9:45 AM - 10:45 AM
Looking for Professional Development in All the Wrong Places – Extending Your Professional Development Beyond Librarianship

A. Kathy Bradshaw, UNCG

Most librarians obtain their professional development from professional librarian associations, but given the increasingly varied professional responsibilities of today’s librarians, should professional development be limited to library professional organizations? Membership or activity in non-library related professional organizations is one way of expanding professional knowledge which not only benefits the individual librarian, but also the patrons they serve as well as the profession. This interactive session will demonstrate opportunities for librarians to expand their professional development opportunities as well as their professional networks.
 

11:00 AM - 12:00 NOON
Growing Embedded Librarians Like Kudzu: How a Popular Program Got Out of Hand and the Collaboration That Saved It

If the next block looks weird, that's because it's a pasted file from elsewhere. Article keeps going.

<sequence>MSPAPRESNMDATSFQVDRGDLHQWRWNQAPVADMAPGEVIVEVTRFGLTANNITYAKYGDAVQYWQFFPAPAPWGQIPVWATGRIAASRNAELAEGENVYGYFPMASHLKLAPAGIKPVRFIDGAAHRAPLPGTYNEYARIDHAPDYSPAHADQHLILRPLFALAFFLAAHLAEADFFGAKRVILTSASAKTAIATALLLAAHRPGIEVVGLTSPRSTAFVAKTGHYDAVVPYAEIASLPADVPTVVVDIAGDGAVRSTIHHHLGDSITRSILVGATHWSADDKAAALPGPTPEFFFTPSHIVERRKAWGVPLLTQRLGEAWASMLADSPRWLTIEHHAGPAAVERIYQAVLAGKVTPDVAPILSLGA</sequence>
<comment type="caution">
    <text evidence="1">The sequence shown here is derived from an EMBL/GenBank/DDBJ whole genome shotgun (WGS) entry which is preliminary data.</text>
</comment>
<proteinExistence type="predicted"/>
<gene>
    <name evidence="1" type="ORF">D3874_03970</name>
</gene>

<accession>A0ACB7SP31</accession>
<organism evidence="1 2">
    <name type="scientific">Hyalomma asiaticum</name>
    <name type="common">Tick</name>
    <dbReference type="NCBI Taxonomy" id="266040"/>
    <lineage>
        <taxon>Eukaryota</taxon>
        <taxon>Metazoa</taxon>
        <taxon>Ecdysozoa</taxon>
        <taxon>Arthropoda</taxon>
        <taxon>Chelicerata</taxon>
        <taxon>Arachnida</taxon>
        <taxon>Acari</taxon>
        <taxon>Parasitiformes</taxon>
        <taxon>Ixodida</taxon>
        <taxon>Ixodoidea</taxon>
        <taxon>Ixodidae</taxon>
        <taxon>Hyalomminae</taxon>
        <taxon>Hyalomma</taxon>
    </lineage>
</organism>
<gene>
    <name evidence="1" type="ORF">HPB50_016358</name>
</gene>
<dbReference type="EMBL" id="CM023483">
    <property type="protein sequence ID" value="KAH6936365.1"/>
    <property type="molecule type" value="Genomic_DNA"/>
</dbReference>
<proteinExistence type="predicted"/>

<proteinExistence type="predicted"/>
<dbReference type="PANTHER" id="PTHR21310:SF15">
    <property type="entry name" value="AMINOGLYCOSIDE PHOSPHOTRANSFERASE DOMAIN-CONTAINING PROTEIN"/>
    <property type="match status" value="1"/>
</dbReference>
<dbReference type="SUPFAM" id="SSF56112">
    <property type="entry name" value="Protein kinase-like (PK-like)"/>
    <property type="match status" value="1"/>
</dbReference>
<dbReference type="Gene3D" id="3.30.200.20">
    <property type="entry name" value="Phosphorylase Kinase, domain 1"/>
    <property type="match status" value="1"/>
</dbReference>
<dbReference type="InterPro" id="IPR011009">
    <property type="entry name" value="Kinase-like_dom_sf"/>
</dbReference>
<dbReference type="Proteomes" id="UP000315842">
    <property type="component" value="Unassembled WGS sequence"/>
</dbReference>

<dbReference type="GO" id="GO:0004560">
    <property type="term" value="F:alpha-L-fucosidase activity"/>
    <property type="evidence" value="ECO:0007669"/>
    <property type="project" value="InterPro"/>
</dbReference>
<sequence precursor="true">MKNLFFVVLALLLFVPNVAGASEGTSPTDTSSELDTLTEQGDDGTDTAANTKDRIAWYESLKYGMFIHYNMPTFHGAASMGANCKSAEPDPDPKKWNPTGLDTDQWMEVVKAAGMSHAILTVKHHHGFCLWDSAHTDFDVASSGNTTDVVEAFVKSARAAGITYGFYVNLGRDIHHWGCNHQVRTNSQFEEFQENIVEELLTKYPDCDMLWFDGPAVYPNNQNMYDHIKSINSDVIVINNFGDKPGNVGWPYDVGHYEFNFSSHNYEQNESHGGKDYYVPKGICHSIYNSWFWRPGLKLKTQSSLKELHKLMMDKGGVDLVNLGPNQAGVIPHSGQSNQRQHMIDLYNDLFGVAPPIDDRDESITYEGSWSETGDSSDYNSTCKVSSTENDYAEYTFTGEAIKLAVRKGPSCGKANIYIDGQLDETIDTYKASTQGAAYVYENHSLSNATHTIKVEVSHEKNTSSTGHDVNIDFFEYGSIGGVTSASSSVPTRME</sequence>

Mark Coltrain & Julie Obst, Central Piedmont CC; Panelists: Nora Bird, Beth Martin, UNCG

Embedded librarianship is more popular than ever, students, faculty, and librarians love the program and the direct connection between curriculum and library resources. But how to libraries keep up with demand? This session will showcase a joint program between CPCC Libraries and UNCG LIS department, dubbed the Embedded Extension Service. Its goal was to train graduate interns on CPCC’s program using a distance model, then provide interns access to actual courses as embedded librarians, expanding the programs reach as well as providing real world online instruction experience for the interns. This session will reflect on one semester of the program from all angles.
 
12:00 NOON - 1:30 PM
Luncheon with Tara Green, Sponsored by REMCO

Tara T. Green is Professor and Director of African American Studies at the University of North Carolina at Greensboro where she teaches literature and gender studies courses. In addition to publishing From the Plantation to the Prison: African American Confinement Literature and Oprah Winfrey, Her Films, and African American Literature, she is the author of A Fatherless Child: Autobiographical Perspectives of African American Men, winner of the 2011 National Council for Black Studies Outstanding Scholarship Award. Dr. Green has presented her work in Africa, England, and the Caribbean, as well as throughout the United States. She is completing a book manuscript on activism.